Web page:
Tags: Health, Medicine, Cancer, Genetics, Medical Research, Innovation, Switzerland, Disease, Fda, Illness, University of Basel, Center for Disease Control and Prevention, Molecular Biology, Human body, Gerhard Christofori


Method For Fooling Cancer Cells Into Fat Cells Can Stop Cancer's Spread

Researchers from the University of Basel in Switzerland have discovered that they can prevent the formation of metastases by fooling breast cancer cells into fat cells. The proof-of-concept study was published in the journal Cancer Cell. Technology Networks reports: Malignant cells can rapidly respond and adapt to changing microenvironmental conditions, by reactivating a cellular process called epithelial-mesenchymal transition (EMT), enabling them to alter their molecular properties and transdi...
Tags: Tech, Switzerland, Fda, University of Basel, Cancer Cell Technology Networks


Engineered T cells promote long-term organ transplant acceptance

Organ transplant rejection is a major problem in transplantation medicine. Suppressing the immune system to prevent organ rejection, however, opens the door to life-threatening infections. Researchers at the University of Basel's Biozentrum have now discovered a molecular approach preventing rejection of the transplanted graft while simultaneously maintaining the ability to fight against infections.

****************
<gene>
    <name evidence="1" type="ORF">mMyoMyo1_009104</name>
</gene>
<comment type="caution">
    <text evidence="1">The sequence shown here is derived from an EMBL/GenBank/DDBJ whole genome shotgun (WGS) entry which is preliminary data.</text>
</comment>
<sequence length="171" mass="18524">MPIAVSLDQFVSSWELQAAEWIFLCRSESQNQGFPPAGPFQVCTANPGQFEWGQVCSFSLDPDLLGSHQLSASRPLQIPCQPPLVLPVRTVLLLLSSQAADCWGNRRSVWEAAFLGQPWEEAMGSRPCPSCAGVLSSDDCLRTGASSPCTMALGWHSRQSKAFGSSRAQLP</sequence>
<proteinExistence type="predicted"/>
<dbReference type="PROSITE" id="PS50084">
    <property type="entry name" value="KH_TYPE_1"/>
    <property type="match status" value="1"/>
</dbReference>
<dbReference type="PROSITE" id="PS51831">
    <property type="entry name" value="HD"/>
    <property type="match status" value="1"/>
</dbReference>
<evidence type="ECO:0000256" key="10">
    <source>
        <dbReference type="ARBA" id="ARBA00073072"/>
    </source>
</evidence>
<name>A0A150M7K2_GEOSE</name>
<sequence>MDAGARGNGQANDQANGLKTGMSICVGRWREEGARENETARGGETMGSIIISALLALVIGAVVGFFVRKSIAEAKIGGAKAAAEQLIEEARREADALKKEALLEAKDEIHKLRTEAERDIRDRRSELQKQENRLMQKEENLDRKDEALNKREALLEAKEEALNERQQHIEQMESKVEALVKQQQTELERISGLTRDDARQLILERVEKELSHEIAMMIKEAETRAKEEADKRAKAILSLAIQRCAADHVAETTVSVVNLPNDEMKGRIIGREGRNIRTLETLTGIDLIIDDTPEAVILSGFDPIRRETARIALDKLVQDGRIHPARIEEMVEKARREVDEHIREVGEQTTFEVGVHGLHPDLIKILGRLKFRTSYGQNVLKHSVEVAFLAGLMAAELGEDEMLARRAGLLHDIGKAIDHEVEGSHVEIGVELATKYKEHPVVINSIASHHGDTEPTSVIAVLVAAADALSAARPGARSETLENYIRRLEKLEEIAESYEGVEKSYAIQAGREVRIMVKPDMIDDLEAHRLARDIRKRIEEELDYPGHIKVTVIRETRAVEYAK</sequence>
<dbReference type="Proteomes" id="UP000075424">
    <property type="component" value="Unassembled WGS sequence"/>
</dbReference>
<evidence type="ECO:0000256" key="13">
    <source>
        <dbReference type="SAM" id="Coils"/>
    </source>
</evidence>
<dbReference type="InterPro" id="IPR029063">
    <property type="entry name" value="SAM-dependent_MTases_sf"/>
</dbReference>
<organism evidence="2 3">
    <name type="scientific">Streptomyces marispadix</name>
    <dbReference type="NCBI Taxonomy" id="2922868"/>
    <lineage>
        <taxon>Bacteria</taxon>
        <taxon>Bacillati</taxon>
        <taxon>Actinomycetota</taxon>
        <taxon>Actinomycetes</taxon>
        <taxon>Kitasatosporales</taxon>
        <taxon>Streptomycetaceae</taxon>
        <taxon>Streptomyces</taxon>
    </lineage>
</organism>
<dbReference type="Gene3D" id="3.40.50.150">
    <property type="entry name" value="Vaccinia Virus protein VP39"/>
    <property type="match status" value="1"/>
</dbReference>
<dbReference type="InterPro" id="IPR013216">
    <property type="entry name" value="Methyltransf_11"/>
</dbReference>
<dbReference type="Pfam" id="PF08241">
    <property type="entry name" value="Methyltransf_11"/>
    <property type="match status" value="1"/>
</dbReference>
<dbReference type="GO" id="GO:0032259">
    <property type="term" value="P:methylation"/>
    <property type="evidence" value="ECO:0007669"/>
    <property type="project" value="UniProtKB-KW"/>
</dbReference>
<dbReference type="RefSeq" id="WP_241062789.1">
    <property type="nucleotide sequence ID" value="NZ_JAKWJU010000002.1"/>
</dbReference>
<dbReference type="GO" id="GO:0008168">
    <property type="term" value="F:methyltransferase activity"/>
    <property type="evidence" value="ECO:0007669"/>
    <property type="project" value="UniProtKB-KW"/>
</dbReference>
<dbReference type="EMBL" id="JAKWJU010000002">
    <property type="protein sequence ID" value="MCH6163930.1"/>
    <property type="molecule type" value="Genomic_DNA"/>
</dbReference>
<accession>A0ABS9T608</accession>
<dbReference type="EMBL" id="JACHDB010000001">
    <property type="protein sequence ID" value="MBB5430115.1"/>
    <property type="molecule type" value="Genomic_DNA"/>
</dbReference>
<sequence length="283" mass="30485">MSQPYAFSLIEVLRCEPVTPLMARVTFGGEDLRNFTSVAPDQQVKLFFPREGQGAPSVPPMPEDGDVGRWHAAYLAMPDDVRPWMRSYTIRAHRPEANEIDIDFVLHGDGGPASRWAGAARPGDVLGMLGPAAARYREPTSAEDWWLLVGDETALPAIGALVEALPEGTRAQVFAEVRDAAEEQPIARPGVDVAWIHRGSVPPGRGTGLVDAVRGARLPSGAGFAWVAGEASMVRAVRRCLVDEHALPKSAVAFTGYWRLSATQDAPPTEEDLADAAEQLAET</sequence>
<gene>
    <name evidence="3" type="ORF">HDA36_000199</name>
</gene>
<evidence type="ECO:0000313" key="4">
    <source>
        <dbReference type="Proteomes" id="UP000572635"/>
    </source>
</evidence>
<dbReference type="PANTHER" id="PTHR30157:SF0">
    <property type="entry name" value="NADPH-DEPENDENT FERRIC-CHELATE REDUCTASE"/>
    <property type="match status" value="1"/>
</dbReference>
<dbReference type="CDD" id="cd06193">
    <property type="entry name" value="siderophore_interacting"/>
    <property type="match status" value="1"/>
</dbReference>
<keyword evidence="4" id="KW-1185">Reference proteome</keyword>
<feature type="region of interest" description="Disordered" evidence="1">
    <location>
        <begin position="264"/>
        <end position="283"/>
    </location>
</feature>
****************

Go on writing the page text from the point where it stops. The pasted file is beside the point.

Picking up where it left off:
Tags: Science, University of Basel, Biozentrum


Breast cancer cells in mice tricked into turning into fat cells

As cancer cells respond to cues in their microenvironment, they can enter a highly plastic state in which they are susceptible to transdifferentiation into a different type of cell. Researchers at the University of Basel in Switzerland exploited this critical phase, known as an epithelial-mesenchymal transition (EMT), to coax breast cancer cells in mice to turn into harmless fat cells. The proof-of-concept study appears Jan. 14, 2019, in the journal Cancer Cell.
Tags: Science, Switzerland, University of Basel


Bacteria rely on classic business model